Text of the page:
Featured on the front page of The Washington Post last weekend, was a piece on a recent survey done by the Pew Research Center that included statistical findings on the factors that couples cite as most important to a happy relationship. There were a few surprises…and then, there weren’t…
Faithfulness came out on top- not a surprise -and agreement on politics came in as least important of the variables rated. What is surprising is that overall children came in second to last as important to a happy marriage. Whites came in strongest on their feelings that kids are not essential to happiness, blacks were in between- and Hispanics ranked them as more important than the other two groups. Yet, averaged out- they were still second to last. Maybe this is why divorce continues to be strong even though we have been in a baby boom period for a number of years. Kids don’t hold a marriage together, make it better if it has major flaws- or provide the glue that keeps the family together through all the stress, hard times and distance that can come between two people and the future they had envisioned together. So the notion of having a baby to fix a relationship must be close to extinction by now- or one can only hope,
Things like having a good sexual relationship, sharing chores, an adequate income, good housing and shared religious beliefs all came before children. Another surprise was that shared interests ranked only one above children- or third from last. It seems that so much emphasis has always been placed on a need for sameness in interests as a strong factor in compatibility- yet those in the know say “no,” not so.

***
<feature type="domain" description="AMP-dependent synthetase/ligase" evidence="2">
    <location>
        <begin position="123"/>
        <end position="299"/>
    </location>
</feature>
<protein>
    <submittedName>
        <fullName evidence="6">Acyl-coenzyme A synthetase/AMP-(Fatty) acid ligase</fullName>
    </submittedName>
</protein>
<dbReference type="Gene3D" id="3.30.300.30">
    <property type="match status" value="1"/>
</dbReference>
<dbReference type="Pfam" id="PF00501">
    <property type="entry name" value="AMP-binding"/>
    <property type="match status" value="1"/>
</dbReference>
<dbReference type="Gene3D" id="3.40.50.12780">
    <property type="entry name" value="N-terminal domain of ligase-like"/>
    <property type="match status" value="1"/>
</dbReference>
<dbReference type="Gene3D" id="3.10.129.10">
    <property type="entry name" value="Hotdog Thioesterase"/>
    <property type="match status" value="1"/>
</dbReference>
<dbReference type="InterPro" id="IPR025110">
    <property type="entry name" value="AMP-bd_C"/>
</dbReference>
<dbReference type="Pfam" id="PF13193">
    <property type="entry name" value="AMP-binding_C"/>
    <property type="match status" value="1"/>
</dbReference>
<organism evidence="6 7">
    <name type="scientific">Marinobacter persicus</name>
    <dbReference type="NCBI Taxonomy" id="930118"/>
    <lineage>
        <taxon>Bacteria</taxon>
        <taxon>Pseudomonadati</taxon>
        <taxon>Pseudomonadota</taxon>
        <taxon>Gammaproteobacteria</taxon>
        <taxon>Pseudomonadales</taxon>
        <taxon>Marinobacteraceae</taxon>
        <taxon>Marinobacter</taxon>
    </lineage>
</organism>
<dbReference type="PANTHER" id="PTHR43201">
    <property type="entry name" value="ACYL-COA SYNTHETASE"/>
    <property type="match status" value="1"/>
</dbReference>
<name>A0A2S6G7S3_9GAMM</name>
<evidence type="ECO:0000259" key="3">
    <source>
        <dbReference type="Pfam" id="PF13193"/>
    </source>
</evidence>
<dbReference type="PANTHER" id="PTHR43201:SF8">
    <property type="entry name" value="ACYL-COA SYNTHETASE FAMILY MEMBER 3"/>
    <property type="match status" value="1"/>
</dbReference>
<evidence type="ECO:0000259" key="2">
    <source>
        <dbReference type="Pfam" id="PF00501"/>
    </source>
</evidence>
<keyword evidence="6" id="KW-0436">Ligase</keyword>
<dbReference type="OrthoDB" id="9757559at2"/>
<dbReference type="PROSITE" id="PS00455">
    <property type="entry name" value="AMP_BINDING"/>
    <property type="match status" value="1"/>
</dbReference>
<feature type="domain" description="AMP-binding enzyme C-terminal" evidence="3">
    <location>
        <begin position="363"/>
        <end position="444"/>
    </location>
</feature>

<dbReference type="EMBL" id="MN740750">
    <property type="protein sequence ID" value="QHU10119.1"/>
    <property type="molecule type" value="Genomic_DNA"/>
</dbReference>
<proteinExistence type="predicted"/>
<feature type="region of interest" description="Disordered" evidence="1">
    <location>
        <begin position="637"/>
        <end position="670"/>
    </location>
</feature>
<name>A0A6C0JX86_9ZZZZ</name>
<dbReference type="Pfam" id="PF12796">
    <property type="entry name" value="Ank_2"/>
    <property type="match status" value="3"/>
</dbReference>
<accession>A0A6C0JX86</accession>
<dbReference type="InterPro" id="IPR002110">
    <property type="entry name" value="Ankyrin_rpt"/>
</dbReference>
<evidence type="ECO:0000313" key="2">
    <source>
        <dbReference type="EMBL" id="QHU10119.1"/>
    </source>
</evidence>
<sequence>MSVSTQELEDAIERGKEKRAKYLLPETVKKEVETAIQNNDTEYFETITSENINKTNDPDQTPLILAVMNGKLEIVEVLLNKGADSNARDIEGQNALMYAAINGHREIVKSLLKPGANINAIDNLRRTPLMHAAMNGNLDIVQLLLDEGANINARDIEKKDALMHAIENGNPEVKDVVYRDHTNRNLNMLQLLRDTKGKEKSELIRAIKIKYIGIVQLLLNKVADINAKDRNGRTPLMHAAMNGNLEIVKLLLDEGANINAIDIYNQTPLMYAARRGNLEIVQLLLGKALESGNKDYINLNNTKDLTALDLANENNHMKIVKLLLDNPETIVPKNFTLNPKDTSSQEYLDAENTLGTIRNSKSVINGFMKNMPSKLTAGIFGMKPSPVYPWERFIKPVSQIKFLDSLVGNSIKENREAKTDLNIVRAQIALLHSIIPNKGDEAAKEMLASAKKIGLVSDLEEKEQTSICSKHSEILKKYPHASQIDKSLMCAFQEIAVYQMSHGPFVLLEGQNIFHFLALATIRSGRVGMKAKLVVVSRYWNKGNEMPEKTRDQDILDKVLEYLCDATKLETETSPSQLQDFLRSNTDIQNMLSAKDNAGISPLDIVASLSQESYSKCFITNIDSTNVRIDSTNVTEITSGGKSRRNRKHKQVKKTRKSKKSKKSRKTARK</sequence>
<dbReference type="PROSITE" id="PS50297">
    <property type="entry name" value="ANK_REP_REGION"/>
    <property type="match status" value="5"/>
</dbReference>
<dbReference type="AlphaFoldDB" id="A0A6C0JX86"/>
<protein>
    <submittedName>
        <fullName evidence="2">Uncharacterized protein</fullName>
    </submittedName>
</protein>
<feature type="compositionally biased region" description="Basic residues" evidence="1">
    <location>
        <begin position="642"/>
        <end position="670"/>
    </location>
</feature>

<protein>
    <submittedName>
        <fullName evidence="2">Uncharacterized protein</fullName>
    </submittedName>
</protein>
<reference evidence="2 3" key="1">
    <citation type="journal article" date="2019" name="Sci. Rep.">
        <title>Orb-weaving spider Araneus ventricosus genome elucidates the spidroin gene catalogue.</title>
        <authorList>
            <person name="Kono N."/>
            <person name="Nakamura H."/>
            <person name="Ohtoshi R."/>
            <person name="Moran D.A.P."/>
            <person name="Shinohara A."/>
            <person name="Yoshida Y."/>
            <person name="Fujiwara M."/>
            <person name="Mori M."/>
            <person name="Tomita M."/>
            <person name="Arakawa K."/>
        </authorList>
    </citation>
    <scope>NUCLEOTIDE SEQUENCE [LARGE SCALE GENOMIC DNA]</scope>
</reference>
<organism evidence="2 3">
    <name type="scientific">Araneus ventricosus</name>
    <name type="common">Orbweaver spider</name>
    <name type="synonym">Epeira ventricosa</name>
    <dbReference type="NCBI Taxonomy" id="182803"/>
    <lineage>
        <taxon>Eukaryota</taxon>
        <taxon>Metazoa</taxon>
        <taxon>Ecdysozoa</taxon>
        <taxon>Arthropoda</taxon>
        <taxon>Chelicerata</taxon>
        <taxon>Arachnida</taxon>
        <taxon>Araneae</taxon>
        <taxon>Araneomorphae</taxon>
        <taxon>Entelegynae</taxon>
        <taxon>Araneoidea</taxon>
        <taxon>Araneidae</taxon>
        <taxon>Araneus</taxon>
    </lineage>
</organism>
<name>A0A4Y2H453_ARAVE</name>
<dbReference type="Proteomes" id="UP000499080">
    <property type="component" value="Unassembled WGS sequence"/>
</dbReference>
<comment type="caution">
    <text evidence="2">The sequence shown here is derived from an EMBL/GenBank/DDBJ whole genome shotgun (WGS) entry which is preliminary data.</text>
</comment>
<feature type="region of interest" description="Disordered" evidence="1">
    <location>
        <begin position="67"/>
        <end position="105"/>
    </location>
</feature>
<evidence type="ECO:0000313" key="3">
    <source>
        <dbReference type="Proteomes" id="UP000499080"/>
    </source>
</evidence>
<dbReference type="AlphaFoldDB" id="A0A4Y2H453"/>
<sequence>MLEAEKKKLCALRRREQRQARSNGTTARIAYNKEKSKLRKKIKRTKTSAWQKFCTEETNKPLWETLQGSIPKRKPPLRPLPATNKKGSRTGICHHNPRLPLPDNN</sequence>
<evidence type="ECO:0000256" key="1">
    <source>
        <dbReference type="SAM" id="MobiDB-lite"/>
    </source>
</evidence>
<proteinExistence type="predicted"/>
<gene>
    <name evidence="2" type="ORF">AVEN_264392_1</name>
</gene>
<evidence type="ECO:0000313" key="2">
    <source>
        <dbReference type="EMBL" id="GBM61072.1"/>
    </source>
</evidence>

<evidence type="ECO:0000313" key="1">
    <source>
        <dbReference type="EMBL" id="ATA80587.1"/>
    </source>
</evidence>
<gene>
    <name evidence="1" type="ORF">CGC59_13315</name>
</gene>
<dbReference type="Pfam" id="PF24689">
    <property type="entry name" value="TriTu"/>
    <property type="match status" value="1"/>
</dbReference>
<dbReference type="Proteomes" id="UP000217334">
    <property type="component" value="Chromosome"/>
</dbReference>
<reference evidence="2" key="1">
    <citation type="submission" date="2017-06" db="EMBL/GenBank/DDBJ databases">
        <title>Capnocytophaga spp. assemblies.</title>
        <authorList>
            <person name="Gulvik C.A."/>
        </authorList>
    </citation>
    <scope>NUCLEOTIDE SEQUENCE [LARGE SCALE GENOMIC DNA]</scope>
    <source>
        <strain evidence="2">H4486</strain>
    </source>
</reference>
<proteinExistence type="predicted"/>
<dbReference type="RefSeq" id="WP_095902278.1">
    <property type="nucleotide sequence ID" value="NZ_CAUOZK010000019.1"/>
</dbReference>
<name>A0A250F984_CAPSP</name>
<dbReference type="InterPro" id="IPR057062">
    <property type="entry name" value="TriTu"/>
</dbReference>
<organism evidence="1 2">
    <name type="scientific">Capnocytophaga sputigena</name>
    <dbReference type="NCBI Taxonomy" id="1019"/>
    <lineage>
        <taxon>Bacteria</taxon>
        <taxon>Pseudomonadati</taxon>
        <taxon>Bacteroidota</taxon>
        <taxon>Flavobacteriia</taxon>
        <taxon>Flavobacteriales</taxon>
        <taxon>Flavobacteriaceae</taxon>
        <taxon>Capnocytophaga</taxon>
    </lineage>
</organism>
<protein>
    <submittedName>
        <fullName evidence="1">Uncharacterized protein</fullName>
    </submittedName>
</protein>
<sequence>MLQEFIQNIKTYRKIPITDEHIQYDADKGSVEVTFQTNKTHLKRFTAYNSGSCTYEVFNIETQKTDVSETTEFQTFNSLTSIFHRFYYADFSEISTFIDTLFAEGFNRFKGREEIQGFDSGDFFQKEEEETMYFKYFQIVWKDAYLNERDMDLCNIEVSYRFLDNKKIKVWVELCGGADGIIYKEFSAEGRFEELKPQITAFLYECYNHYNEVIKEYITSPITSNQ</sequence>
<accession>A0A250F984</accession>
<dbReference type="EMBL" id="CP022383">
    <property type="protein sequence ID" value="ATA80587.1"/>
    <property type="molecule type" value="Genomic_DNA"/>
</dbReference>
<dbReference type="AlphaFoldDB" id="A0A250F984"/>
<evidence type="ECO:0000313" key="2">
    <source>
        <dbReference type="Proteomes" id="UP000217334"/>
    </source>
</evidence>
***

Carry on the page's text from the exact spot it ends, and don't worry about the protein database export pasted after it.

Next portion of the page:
As I read between the lines I saw a couple of important things to note from this survey. The first is that compatibility seems to be most determined by lifestyle choices, physical chemistry, mutual support and an ability to work together and share the responsibilities of daily life. I see the need for shared values poking out- as our values dictate our priorities, how we view family roles, responsibilities, how we manage and share money, and overall future goals and direction for our lives.
This study is very useful because the information comes from married people who have a firsthand experience with what has been important/not important to their relationships. Whatever their expectations or beliefs were when they made the decision to marry- this information comes from having been there, in the trenches.
For all of you out there who have yet to marry, take another look at your “mate shopping list.” If shared interests, agreement on politics and desire for kids are at the top- you may want to re think your overall priorities and think about a “real life” in the future- with someone who shares your interests but is doing them alone because you are handling most of the child care and/or household and other chores- and are too exhausted to even think about what you would like to do for yourself- if you had the space and support necessary to do it. In other words, put some extra thought into your vision of that future life and what kind of partner you will want beside you when the inevitable challenges, disappointments and heartaches come. Listen to those who have been there, and allow yourself to learn a little from their experiences.
To view the full study go to: